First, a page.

Tip: If you want to slow down or be in more control, don’t brake through straight legs, sit back or lean back more – this will help slow you down and put you  in control.

 

4. Conserve uphill

Walk when you need to on the steep bits and keep you feet turning over and heels kicking up for the rest of the up-hill – remember you are going to make up the time on the flat and downhills!

 

5. Cadence and kick your heels up to trip less.

Maintaining an economical cadence helps get you through those longer runs and maintain a good technique. When on the flats, try to maintain a cadence of around 90 steps per minute on each foot. This cadence means less force up your shin because you are landing with your foot below your knee and not in front and it means you are kicking your heels up more and taking shorter strides – which ultimately means that you are in more control and there is less chance of tripping and ending up being very sore.

 

Above all, enjoy yourself and smile – it makes it a lot easier.

 


Lower limb, running, Shin Pain

Shin Splints Treatment and Exercises

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runningShin splints is the most common lower limb injury in athletes and can lead to large blocks off training and serious injuries such as stress fractures if ignored. Here you will find out, what it is, what causes it and how to treat and rehab it YOURSELF with effective self treatment methods and exercises.

Shin splints is an Umbrella term that describes pain along the inside border of your tibia(shin) and covers a number of pathologies. The most common and Injury most often associated with Shin splints is Medial Tibial Stress Syndrome.

shin splint painMedail Tibial stress syndrome (MTSS) Is the most common Injury in runners (Lopes et al 2012) affecting 9.5 percent of all runners, coming in just ahead of achilles tendinopathy and plantar fasciitits.  In MTSS pain is felt along the inside border of your shin bone (tibia), it is tender to touch and the tender/ lumpy area is larger than 5cms.

MTSS is caused by repetitive contraction of the calf muscles causing excessive stress on the tibia. The calf muscles (namely the soleus, flexor digitorum longus and tibialis posterior) attach onto the inside border of the tibia, and the repeated pulling from any of these muscles at their attachment causes micro-tears which causes inflammation, pain and excess tissue build up.

Now this generally happens due to one or a number of the following reasons:

  • Sudden increase in training that your body isn’t used to.
  • Change on footwear or training surface, eg. going barefoot (minimalist running) or changing from flats to hill running.
  • Poor hip control causing excessive internal rotation.
  • Over pronated foot type.
  • Poor running form (See Ironing out your running).

 

Differentail Diagnosis:

Stress reaction and stress fracture

These also cause shin pain and can be causes by MTSS or occur by themselves due to over training so it is important to have these ruled out by your Local physio if there is pain when you: tap on your shin bone, jump on your heel or if the pain is localised to one spot on the shin.

 

MTSS is far too often ignored and put aside as calf tightness until it is far worse than is should have got, which means some serious time off training and a lot of money spent on rehab. Below we are going to run through exercises and self-treatment that will both help heal your MTSS/shin splints AND prevent them happening again.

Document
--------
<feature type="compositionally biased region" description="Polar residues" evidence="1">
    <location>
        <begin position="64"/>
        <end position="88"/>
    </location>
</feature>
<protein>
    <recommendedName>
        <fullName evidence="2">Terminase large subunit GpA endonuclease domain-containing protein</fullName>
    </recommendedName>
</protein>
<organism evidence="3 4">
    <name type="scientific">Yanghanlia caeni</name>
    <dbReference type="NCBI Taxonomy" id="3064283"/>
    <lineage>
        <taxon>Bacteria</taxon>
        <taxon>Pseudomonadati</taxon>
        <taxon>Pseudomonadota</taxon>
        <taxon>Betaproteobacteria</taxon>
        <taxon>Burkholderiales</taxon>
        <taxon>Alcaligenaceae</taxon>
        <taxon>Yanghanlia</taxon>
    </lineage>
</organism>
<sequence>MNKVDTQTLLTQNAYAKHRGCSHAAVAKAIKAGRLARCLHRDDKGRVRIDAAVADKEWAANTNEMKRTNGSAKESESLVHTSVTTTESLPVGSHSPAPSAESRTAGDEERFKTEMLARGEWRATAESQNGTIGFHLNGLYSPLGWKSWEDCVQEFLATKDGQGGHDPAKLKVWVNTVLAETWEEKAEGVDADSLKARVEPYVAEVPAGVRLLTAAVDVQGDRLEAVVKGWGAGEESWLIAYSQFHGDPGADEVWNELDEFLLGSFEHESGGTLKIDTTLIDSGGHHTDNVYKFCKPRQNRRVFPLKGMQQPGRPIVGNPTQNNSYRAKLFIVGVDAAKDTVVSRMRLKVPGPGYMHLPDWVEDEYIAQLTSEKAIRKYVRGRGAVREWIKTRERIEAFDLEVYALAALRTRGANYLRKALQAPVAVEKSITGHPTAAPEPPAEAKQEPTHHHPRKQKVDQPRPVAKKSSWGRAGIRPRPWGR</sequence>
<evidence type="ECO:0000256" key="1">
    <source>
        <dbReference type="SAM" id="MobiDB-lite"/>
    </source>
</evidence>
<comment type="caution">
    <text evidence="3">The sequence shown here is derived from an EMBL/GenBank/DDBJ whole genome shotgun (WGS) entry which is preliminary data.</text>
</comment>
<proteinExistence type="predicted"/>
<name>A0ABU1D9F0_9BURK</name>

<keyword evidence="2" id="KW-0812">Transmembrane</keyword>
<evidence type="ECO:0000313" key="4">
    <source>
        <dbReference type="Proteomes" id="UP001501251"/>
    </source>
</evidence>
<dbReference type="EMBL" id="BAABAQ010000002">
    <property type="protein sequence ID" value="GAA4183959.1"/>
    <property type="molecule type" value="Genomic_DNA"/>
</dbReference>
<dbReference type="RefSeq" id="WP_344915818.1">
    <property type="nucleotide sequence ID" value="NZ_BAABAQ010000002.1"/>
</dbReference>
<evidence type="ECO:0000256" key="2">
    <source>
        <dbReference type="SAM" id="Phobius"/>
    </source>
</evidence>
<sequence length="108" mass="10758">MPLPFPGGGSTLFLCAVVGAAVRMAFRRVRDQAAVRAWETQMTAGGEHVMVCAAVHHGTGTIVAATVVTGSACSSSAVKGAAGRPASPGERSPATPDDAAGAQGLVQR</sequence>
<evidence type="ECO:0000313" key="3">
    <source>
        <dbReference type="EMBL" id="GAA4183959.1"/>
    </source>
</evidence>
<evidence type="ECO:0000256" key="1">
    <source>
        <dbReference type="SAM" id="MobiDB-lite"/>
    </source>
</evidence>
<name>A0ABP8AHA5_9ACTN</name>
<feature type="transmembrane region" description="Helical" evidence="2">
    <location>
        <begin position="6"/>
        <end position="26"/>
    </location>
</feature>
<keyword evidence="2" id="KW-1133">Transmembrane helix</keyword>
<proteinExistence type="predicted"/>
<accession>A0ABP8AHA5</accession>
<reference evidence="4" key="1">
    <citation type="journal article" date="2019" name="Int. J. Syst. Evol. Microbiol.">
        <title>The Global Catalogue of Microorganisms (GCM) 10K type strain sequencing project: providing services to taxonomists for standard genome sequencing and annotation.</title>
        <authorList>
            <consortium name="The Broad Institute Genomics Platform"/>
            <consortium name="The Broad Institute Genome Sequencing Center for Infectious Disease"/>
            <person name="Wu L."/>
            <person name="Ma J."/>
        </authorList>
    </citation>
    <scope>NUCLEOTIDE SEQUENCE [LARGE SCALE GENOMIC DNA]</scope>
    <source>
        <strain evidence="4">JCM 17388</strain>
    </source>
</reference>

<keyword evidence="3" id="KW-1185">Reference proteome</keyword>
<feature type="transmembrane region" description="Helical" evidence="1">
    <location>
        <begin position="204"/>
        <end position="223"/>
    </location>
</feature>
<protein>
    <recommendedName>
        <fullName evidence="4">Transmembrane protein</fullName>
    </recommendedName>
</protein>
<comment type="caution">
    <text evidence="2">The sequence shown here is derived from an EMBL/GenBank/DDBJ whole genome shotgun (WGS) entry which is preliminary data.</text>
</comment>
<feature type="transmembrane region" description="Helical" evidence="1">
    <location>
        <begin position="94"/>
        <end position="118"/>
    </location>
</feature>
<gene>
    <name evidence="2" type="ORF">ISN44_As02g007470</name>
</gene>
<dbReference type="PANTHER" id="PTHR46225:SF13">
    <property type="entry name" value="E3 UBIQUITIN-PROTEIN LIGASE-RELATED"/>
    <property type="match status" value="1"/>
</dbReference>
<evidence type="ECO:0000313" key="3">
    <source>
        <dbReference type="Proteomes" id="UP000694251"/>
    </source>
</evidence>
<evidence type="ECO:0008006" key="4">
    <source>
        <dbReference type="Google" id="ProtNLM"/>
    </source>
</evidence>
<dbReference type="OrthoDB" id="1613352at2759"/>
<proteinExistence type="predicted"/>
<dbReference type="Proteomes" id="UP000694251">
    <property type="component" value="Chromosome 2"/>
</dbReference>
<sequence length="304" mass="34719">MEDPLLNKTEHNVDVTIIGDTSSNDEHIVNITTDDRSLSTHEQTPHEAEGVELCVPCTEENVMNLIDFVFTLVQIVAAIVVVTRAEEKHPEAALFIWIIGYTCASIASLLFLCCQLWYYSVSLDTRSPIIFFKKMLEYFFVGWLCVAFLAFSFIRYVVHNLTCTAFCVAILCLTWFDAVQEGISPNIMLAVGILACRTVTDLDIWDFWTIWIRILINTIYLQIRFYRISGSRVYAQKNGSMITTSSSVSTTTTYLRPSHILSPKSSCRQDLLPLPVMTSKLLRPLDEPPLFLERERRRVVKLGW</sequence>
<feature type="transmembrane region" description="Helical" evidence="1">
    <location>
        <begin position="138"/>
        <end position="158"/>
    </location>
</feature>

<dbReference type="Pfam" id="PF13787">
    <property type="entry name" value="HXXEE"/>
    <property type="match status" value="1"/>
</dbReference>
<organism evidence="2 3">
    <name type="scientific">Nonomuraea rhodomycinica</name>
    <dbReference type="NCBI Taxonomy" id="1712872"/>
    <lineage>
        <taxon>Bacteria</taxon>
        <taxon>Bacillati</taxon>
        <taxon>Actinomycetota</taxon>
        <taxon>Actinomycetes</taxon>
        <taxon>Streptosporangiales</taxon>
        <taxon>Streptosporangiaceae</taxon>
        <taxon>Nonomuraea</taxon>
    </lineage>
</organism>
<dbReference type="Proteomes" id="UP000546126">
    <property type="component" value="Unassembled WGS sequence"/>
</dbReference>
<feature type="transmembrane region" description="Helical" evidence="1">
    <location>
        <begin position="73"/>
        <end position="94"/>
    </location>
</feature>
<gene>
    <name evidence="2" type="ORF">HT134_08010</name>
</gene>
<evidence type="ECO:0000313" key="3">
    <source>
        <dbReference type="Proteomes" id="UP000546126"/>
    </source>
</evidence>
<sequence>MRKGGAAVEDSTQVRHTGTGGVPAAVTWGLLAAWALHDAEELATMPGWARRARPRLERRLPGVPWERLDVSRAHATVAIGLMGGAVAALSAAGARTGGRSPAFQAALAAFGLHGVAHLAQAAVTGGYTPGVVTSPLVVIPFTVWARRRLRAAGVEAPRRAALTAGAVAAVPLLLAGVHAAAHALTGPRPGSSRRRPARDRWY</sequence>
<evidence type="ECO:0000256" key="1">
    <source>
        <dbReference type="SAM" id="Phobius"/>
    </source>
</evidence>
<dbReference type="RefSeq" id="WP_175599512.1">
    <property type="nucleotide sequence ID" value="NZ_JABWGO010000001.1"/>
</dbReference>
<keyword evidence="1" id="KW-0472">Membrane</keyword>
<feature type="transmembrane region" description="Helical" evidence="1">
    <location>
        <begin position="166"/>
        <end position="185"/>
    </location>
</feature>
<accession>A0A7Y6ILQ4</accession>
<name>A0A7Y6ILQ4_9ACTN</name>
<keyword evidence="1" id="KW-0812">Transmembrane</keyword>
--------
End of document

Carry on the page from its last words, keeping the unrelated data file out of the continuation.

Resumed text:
Exercises: All of these need to be done 2 x daily if you have shin splints.

calf stretch1. Calf Stretch:  Drop your heel off a step and hold it for 1 minute.

 

 

 

 

 

 

MTSS shin splints self treatment

2. Foam roll your calf: Position as shown in the picture to get as much weight through the roller as you can. Spend 2-3 minutes slowly rolling your whole calf – ignore the pain!

 

Tip: You can also give yourself and self-massage, which is really effective at reducing tension and getting right to the point!

 

 

 

glut and Lat stretch - Hip flexibility

3. Sling stretch for hip range: Hold for 1 minute.

 

 

 

 

 

 

Bridge - increase leg strength, glute activation and decrease back pain.

4. Single leg bridge for hip stability: 

Hold for 5 seconds, 2 x 12 reps each side.

 

 

 

 

 

Single leg Squat, hip stability and strength

5. Single leg squat for lower limb strength and stability: To make it harder and better for lateral stability, keep your free leg out to the side.

Do 2 sets of 12reps each side.

 

 

 

 

 

Make the above exercises a routine even when pain-free!

Self treatment:

The main technique that will benefit you is self deep tissue massage. Check out this post for a easy video demo of this.

 

Tinker with your training:

– Decrease your training load to allow healing to take place

– decrease hill running and running or walking on hard surfaces

– Take a good look at your shoes and consult a Podiatrist of Physio re your foot mechanics.

– Once pain has gone, start SLOWLY building up your training again.

 

 

So there you have it, your guide to Shin Splints Treatment! Take some time to check out some other great posts that will help athletes and runners out a huge amount in preventing lower limb injuries as it is ALWAYS better to prehab!

Iron out your running – run faster, easier and injury free.

Quick balance and stability test.

Glute activation – the missing link

Please Share and like and let me know how you get on!